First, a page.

It is interesting, isn't it, Jennifer? I'm working on an MG novel and since I lead a writers' workshop for middle grade students, I've been bringing selections to share. One of my characters said, "What the heck!" and the students all tittered and looked around to see if their teacher had heard. Apparently they're not allowed to use it in their classroom, in speech or in writing. I had no idea.
#13 - March 13, 2014, 07:38 AM

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"What the heck" was used (as a rhyme for 'neck') in Ain't Gonna Paint No More - a great book which my daughter loves. I didn't mind it, but it did come as sort of a surprise. I think I've seen it in maybe one other book? If you have a choice, I would leave it out.
#14 - March 13, 2014, 10:36 AM
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I had a "what the..." (not even "heck," but implied) changed in my PB. It didn't stop an editor from accepting it, but he edited it out later.

It is completely fine with be, obviously. I imagine the depends on the press.
#15 - March 13, 2014, 11:57 AM
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"What the heck" was used (as a rhyme for 'neck') in Ain't Gonna Paint No More - a great book which my daughter loves. I didn't mind it, but it did come as sort of a surprise. I think I've seen it in maybe one other book? If you have a choice, I would leave it out.


Carrie, I can't believe I didn't remember that! And I LOVE that book! I think that means it was used well--seamlessly. In that particular case, the phrase definitely matches the tone. I mean, Karen Beaumont implies that the child will paint his butt! And hilariously replaces "butt" with "Whaaaat?" My kids love that part.


Yes, I think this confirms that it depends on the picture book, the audience, and the overall voice.
#16 - March 13, 2014, 12:10 PM
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I had a "what the..." (not even "heck," but implied) changed in my PB. It didn't stop an editor from accepting it, but he edited it out later.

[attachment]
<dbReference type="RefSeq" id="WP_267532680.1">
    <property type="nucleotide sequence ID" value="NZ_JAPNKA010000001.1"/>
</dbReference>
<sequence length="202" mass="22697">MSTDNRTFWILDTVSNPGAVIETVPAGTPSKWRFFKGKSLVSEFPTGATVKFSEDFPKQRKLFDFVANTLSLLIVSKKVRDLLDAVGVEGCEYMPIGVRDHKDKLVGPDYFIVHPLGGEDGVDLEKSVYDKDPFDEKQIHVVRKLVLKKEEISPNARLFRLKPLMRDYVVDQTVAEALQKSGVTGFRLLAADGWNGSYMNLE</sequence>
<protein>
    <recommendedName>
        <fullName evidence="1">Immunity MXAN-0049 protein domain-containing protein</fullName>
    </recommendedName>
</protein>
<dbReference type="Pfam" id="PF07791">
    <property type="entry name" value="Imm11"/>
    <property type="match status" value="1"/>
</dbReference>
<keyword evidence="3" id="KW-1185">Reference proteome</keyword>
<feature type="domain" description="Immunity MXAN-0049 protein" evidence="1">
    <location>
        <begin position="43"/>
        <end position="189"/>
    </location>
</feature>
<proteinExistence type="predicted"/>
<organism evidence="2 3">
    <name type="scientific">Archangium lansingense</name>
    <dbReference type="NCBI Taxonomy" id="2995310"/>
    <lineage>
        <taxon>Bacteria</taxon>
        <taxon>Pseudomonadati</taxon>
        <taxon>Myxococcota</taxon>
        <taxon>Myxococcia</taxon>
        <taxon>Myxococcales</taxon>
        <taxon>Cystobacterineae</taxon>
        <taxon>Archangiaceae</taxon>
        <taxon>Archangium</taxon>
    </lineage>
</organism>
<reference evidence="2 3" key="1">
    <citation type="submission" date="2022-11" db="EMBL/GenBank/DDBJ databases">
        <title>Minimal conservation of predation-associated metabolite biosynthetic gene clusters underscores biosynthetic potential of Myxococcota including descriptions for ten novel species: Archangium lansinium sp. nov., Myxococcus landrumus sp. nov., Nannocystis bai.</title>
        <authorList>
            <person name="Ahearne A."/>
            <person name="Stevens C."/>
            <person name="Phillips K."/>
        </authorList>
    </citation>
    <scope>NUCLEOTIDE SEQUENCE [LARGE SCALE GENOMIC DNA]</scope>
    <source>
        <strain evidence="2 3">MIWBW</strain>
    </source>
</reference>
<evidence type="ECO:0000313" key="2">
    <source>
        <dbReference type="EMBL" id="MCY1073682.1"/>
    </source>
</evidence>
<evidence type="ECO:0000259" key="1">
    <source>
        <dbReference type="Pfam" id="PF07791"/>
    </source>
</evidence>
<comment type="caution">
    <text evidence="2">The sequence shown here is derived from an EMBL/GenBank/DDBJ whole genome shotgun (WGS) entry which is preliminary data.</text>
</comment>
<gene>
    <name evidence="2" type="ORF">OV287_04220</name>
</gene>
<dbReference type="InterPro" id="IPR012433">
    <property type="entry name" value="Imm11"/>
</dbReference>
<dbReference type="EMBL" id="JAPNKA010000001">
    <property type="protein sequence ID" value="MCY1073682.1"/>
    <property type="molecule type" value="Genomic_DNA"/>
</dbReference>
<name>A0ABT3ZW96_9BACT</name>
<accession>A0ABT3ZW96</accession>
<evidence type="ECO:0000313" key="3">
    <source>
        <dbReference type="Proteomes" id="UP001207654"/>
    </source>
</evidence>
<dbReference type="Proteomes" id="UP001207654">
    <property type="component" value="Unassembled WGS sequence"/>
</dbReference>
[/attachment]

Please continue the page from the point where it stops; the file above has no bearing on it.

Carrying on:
This seems like the worst-case scenario, having it edited out later in the process. I'd venture a guess to say it wouldn't stop the book from being considered or acquired, although I should remind myself that I'm neither a PB author nor an editor, so I truly am just guessing. :)
#17 - March 13, 2014, 01:57 PM

The name for what the title refers to is called minced oaths

Not only would one need to be pretty strict to purposely avoid it, but also fairly knowledgeable to not use it unintentionally. Even something as innocent as the phrase "goodness" is derived from a more offensive phrase.

In fact, some are very popular:
--Charlie Brown, "Good grief!"
--Pinocchio, "Jiminy Cricket" (Although it is his name?)
--Steve Irwin the Crocodile Hunter, '"Crikey"

Personally, I avoid them in both writing and everyday.
#18 - June 22, 2014, 12:06 PM

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My editor just had me change "it's pretty blooming funny" in reference to a statue wearing bloomers because "blooming" was a stand in for a curse word. But it may depend on the publisher and what they deem acceptable.
#19 - June 22, 2014, 03:02 PM
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Not sure how to help, as when I have such a situation I usually summarize to make it fit syllablically.
#20 - June 22, 2014, 05:37 PM